§ Does Jitsi support STUN? (and how about TURN, UPnP and Jingle Nodes?)

STUN, together with TURN, Jingle Nodes, IPv6 and UPnP, is one of the techniques that Jitsi uses as part of the Interactive Connectivity Establishment (ICE) protocol to handle NAT traversal for calls made over XMPP.

For its SIP calls, Jitsi currently relies on servers to relay media (a technique also known as Hosted NAT Traversal or latching, which would be the case of the majority of the SIP servers used on the Internet today. Note that in terms of reliability Hosted NAT Traversal gives the same results as use of ICE. It even works better in some ways because the connection is setup immediately and no time is waisted for gathering candidates and making connectivity checks. The only downside of HNT is that it may put a strain on SIP providers requiring more bandwidth. This could become a problem especially in environments with a high number of all IP high quality video calls.

It is likely that ICE support for SIP calls would also be added to Jitsi in 2014 especially since this would also help with WebRTC compatibility.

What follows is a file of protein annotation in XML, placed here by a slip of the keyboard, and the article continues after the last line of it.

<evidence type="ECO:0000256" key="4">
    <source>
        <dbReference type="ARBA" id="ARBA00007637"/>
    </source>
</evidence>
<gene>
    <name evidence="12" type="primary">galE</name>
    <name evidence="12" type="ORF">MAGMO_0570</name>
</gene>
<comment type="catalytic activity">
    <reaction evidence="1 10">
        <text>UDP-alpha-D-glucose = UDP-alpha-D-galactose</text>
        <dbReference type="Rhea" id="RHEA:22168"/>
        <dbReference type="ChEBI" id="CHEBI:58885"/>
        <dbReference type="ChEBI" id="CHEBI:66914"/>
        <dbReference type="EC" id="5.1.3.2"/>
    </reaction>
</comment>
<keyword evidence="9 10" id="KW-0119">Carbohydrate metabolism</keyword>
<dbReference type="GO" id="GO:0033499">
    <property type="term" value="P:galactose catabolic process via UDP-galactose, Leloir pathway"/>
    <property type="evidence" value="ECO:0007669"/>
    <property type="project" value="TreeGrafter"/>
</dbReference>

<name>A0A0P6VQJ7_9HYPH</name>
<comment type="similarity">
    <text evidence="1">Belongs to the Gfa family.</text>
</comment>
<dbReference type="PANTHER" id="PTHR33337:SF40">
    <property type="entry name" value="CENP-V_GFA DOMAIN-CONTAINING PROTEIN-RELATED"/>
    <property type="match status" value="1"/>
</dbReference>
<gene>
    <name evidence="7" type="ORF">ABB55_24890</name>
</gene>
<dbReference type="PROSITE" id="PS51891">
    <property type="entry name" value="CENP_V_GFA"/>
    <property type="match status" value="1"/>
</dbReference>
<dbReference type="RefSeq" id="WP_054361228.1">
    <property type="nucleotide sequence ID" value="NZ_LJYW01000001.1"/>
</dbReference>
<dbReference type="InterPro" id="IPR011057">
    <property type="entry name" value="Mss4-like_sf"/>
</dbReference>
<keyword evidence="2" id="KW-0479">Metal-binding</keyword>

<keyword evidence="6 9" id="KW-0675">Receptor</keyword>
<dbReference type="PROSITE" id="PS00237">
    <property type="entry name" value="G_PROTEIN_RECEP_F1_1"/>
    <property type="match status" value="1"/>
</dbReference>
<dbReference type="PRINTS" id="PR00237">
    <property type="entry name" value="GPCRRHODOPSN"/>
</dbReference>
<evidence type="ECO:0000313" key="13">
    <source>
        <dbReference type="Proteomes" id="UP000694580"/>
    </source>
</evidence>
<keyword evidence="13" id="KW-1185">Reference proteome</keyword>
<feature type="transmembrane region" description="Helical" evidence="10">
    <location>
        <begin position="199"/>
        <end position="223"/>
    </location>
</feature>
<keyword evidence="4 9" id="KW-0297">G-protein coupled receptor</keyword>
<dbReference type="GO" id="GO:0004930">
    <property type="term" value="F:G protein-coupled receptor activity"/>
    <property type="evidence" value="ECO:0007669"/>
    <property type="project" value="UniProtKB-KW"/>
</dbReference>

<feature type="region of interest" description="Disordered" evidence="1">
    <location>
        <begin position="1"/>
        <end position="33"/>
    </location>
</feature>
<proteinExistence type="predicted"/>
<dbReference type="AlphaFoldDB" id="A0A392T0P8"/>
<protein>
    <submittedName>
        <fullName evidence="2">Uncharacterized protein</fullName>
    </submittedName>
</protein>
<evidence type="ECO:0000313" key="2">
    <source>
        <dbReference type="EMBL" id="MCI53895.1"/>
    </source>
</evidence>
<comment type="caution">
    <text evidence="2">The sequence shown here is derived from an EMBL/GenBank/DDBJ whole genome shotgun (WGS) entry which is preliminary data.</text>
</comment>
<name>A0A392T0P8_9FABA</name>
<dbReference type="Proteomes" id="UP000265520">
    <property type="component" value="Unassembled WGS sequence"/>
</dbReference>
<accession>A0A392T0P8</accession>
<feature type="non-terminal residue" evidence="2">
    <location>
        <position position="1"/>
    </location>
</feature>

Standalone support for STUN is NOT going to be part of Jitsi. Check out the ekiga entry for more information on the shortcomings of STUN as a standalone NAT traversal utility.

§ I have a few questions regarding ZRTP, SRTP and VoIP security in general. Where can I find some answers?

Check out our ZRTP FAQ.

§ Why does my call stay in the “Initiating Call” status and I can never connect?

A common reason for providers not to respond to calls is that they simply don’t get the INVITE request Jitsi sends to them. This can happen if you are using UDP. The Jitsi INVITE requests may often exceed the maximum allowed packet size (MTU) for your network or that of your server. In such cases packets may be fragmented by your IP stack and fragmentation for UDP does not always work well in certain networks. This is what happens when a client supports multiple features ;). To resolve the issue you can do one of the following: